13. Somewhere in world, there is a chunk of land missing all the buttercups.

    John Key calling David Cunliffe tricky is like Americans fighting against stand-your-ground laws being called racist because it curbs angry old white guy’s right to shoot unarmed black men.

    JK has tolds so many lies I can’t be sure he has even a passing acqaintance with reality.

  14. The Herald reports on Monday that a recent poll suggests the gap between rich and poor has widened under the last six years of a National govt.

    The Herald reports on Monday that a recent poll suggests Key and his party’s popularity suddenly shooting up, Cunliffe and his party suddenly shooting down.

    How does one reconcile that.

  15. Okay… My credentials first…

    I am a Labour supporter to the hilt, and a Cunliffe supporter to boot. I would call David a friend, and I KNOW him to be a good, honourable, caring and damned fine human being and Leader.

    For myself, I am trying to become a Candidate for Labour. My loyalty is total. However, I am on the Autistic Spectrum, so tend to see things without rose (Labour) tinted specs. This is why I am Labour. Even seeing things more neutrally, I can see what a screw up Key is making of New Zealand. The only way of changing this I think is Labour and Cunliffe in Government.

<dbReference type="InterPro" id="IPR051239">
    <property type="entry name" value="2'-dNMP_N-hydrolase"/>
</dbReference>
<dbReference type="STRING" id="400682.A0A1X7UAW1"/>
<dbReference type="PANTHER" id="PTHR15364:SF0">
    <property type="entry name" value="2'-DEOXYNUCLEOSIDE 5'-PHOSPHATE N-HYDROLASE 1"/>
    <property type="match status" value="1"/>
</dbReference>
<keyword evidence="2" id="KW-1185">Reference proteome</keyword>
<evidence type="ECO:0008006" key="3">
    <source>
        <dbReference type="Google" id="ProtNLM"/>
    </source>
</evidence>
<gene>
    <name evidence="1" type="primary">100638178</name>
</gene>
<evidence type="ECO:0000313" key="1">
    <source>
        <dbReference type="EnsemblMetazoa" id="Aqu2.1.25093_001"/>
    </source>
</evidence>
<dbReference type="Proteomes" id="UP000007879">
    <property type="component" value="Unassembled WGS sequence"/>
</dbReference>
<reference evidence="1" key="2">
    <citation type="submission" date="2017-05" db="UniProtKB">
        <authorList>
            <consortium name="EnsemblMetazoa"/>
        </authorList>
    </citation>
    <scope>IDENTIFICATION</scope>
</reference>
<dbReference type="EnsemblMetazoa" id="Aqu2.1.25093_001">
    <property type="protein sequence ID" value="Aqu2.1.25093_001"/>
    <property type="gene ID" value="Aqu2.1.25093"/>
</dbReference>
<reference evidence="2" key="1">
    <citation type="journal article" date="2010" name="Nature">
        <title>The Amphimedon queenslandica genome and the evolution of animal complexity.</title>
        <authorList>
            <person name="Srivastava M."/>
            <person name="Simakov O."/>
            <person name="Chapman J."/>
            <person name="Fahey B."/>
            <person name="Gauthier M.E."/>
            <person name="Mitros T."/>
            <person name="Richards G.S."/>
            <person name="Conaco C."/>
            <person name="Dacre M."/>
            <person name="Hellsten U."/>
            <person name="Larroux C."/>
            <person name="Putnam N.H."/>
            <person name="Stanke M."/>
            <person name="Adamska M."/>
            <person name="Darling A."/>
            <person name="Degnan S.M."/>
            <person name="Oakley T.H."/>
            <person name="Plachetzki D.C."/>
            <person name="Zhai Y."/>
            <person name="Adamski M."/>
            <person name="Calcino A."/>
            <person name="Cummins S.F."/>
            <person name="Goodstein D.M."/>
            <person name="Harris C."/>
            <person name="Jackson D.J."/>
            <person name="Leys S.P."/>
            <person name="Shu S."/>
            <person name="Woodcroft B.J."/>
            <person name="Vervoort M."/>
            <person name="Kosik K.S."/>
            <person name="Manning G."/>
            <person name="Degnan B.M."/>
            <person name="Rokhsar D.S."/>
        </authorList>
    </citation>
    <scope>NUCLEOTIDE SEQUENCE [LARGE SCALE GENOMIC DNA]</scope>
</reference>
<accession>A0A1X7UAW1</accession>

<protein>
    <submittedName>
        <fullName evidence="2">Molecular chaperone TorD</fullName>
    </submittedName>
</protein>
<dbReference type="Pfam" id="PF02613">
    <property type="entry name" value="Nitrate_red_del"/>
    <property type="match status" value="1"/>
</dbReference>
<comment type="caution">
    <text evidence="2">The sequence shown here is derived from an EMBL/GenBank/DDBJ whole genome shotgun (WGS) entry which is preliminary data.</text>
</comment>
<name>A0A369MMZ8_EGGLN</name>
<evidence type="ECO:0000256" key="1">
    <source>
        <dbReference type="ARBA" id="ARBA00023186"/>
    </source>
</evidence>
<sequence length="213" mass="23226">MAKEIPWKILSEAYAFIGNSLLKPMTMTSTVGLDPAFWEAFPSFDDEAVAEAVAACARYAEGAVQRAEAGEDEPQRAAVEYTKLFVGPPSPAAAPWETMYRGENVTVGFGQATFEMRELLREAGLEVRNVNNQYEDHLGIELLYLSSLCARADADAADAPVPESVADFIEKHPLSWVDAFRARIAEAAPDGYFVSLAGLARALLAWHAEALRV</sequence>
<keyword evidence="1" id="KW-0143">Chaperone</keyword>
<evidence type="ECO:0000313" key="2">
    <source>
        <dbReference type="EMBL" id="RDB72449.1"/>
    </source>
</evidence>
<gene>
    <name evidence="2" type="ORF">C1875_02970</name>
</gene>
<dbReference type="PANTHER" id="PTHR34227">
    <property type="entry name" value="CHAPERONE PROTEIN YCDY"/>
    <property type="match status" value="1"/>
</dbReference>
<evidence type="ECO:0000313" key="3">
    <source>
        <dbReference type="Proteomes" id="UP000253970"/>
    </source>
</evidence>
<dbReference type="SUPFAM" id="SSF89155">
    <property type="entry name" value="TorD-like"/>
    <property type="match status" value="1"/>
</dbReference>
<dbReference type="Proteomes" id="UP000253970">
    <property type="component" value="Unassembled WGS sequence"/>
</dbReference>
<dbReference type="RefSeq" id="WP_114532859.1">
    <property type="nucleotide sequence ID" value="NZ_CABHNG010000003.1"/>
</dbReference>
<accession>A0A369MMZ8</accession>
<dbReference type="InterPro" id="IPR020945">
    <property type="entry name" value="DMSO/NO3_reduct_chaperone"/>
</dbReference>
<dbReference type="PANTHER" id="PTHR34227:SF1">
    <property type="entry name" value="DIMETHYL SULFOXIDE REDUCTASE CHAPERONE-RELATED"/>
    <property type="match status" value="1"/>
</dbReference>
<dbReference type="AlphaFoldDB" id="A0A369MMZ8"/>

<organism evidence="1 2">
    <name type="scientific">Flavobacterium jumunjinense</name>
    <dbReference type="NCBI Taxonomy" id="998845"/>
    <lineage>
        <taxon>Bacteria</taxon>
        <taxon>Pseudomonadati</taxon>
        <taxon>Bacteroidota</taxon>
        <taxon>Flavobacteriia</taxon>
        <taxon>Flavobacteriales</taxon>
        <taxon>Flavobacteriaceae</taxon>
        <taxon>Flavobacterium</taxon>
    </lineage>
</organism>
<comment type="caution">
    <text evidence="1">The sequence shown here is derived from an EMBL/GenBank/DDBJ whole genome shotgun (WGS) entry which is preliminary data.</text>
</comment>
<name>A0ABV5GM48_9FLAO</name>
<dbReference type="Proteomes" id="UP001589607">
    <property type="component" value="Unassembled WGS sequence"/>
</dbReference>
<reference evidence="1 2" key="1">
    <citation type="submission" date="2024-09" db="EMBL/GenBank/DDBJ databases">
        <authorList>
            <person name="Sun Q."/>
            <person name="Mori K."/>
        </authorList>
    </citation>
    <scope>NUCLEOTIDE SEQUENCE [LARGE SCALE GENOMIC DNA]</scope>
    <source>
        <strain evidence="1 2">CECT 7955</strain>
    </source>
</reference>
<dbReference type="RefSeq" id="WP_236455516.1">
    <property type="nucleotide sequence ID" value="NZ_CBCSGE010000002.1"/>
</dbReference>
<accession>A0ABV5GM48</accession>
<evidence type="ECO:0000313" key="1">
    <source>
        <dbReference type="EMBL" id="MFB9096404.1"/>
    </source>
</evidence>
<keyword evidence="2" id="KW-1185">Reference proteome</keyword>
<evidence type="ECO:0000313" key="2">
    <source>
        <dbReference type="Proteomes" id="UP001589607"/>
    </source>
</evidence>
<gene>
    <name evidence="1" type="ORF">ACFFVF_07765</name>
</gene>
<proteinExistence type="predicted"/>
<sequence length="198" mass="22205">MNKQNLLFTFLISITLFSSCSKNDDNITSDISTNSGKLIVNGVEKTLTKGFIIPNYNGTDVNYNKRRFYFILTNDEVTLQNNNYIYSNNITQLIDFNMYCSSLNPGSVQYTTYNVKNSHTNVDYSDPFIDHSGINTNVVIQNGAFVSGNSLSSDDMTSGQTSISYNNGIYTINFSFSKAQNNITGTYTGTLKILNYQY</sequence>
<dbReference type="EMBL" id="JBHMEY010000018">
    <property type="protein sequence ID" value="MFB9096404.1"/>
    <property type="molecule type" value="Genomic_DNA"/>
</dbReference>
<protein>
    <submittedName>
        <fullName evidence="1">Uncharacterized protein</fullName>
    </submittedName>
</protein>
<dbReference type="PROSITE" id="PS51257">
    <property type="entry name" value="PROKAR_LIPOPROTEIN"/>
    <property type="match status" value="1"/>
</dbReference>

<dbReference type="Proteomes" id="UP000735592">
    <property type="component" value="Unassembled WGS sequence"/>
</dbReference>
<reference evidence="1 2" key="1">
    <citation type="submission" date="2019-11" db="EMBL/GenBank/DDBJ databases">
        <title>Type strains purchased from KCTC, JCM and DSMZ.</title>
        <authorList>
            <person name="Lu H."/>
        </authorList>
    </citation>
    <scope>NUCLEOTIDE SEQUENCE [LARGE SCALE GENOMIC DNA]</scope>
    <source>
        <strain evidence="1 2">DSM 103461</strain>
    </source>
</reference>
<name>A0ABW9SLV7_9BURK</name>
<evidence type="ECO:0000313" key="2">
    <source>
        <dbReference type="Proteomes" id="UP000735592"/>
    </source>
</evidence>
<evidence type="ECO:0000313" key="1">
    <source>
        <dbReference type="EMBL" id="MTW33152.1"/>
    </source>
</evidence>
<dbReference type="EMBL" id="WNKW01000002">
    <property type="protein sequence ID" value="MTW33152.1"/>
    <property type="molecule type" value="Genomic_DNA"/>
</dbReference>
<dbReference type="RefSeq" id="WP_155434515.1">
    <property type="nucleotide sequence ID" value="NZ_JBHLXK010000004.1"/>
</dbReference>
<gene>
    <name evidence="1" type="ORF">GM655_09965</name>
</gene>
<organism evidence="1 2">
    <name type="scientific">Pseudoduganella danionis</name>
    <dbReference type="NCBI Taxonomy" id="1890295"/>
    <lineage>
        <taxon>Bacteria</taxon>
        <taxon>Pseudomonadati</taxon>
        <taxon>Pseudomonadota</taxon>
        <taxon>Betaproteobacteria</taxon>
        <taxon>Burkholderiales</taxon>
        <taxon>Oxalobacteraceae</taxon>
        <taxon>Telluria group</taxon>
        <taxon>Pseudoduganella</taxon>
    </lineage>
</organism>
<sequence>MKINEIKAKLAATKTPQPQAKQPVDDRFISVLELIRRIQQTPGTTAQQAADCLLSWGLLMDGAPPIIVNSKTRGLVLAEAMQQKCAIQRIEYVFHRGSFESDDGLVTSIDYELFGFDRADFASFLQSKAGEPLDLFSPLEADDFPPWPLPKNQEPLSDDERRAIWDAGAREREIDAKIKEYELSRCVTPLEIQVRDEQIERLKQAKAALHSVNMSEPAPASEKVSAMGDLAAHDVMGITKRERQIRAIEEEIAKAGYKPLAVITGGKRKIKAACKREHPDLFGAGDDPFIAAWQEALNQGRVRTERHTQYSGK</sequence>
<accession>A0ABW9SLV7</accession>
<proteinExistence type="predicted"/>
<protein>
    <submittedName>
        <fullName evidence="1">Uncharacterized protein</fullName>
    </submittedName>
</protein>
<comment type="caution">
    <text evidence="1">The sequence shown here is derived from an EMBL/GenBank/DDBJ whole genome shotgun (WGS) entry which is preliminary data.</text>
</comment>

I did not like this report, but there are a few issues here that are germaine to the article Brian…

    If I were a Nat, I would have hated the Oravida stuff. I would have ranted about the media being biased. They are biased. TV3 is a corporate and so will naturally be right wing and pro-Key. I think that Paddy is not too bad in general, but he gave David a thumping in this article for sure!

    Anyway. They put as tough a spin on this as they could, but I could find nothing that was inappropriate in this. Other reports have been potentially outside the law, but this one, whilst biased, was not particularly bad.